Citando a review ao livro «Blood Year: Islamic State and the Failures of the War on Terror» de David Kilcullen, um oficial australiano que actuou no Iraque como estratega de contra terrorismo, onde se analisam os papéis de Bush e Obama e se extraem conclusões desalinhadas do pensamento convencional a este respeito:
«There is plenty of blame to go round. Mr Kilcullen’s contempt for George W. Bush’s defence secretary, Donald Rumsfeld, is searing. If invading Iraq was an irresponsible distraction from the real fight against al-Qaeda, Mr Rumsfeld’s insistence on a “light footprint” strategy meant that the number of troops available to contain the entirely predictable (and predicted) chaos following the removal of Saddam Hussein was “criminally” inadequate.
Yet Mr Kilcullen is full of praise for Mr Bush’s commitment to the troop “surge” in 2007 led by General David Petraeus. Mr Bush may have made a lousy call over Iraq in the first place, but he understood the moral and reputational imperative to repair some of the damage and was sufficiently flexible to apply new methods when old ones had failed.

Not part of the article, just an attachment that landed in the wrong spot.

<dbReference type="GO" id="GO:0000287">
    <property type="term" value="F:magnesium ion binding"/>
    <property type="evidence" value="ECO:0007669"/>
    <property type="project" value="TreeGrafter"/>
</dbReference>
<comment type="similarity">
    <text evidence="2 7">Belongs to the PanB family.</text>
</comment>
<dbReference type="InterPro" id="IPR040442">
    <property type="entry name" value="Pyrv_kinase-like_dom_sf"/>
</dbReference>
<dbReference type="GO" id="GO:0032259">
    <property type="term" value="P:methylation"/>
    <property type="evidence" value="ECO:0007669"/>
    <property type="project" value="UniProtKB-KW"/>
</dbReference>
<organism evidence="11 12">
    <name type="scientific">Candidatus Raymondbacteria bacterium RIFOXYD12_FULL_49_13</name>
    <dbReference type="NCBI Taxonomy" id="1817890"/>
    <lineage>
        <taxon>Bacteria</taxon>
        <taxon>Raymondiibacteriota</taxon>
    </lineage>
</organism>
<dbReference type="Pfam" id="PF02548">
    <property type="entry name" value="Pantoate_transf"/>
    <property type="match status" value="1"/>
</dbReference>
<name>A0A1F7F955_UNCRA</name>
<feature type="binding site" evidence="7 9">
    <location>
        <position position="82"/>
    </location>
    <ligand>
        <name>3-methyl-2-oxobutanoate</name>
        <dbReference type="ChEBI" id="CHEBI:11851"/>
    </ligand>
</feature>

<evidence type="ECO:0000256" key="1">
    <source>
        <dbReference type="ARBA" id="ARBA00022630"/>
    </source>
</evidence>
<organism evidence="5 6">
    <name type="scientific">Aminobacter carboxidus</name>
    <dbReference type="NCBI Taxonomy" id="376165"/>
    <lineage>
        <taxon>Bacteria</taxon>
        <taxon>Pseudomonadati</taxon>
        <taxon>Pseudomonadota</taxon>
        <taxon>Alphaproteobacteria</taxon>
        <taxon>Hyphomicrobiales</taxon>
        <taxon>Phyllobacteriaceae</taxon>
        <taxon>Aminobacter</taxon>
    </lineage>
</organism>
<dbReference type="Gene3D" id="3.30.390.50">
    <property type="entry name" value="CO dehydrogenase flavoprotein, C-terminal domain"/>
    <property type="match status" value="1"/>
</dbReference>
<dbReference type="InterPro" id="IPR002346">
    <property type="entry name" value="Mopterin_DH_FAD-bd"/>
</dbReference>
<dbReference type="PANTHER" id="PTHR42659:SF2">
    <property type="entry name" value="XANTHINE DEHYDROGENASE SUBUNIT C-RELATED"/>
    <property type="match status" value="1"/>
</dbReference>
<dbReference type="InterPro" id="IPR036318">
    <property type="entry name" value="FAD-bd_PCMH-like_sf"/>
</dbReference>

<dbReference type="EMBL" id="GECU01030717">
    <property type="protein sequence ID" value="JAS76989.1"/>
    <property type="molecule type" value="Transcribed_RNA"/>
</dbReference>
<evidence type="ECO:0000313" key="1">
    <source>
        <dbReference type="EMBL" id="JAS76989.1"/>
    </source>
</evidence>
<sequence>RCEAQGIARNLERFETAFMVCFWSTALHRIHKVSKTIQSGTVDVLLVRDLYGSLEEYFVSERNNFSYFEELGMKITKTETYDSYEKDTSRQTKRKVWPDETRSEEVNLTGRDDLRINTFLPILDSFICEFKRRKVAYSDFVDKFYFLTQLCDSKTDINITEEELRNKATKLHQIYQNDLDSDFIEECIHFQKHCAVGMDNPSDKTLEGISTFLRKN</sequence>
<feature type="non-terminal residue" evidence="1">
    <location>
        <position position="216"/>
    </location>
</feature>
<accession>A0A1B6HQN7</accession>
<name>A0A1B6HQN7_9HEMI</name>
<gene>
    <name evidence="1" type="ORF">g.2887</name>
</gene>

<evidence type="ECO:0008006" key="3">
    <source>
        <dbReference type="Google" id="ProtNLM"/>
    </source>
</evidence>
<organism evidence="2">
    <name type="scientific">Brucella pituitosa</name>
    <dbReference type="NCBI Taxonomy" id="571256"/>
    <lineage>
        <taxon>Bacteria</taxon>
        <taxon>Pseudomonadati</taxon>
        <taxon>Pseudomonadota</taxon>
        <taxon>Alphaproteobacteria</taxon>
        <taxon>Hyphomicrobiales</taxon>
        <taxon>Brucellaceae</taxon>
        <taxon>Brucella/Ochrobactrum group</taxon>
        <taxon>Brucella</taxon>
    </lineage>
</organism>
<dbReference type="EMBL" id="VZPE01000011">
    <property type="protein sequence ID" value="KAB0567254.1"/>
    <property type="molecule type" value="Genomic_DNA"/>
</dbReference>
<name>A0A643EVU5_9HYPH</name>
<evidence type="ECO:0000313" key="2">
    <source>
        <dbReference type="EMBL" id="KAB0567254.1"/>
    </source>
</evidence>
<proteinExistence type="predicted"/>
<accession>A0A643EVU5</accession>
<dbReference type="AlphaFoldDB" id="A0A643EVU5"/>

The same could not be said for his successor, Mr Obama. As Mr Kilcullen sees it, by the time the new president took office in 2009 Iraq was in a much better place. AQI had been more or less eradicated, the violence had largely abated and, under American guidance, the government of Nouri al-Maliki in Baghdad showed some willingness to share power with Sunnis and Kurds. But Mr Obama, instead of maintaining enough boots on the ground to keep things going in the right direction, headed for the exit at the first opportunity when, in late 2010, he and Mr al-Maliki failed to agree to a deal extending the legal status of American forces in Iraq.
It was given a helping hand by a feckless Mr Obama, already guilty of “passivity in the face of catastrophe” according to Mr Kilcullen. Had Mr Obama punished Bashar al-Assad for crossing the “red line” by using chemical weapons against his own people, as Mr Obama had promised, the author believes that the regime might have fallen and IS would not have taken hold in Syria.
Mr Bush learned from his mistakes. But in Mr Obama the author sees an ideological stubbornness that prevents him from doing so and that in some ways echoes the theories of Mr Rumsfeld. Mr Obama relies on technology and modest air campaigns to constrain the West’s enemies while refusing to commit the forces on the ground needed to defeat them (his partial U-turn on Afghanistan is typically grudging and insufficient). The longer America leaves IS to embed itself in the cities it has captured the greater the harm it does and the more lethal the force that will eventually be required to remove it, Mr Kilcullen argues.»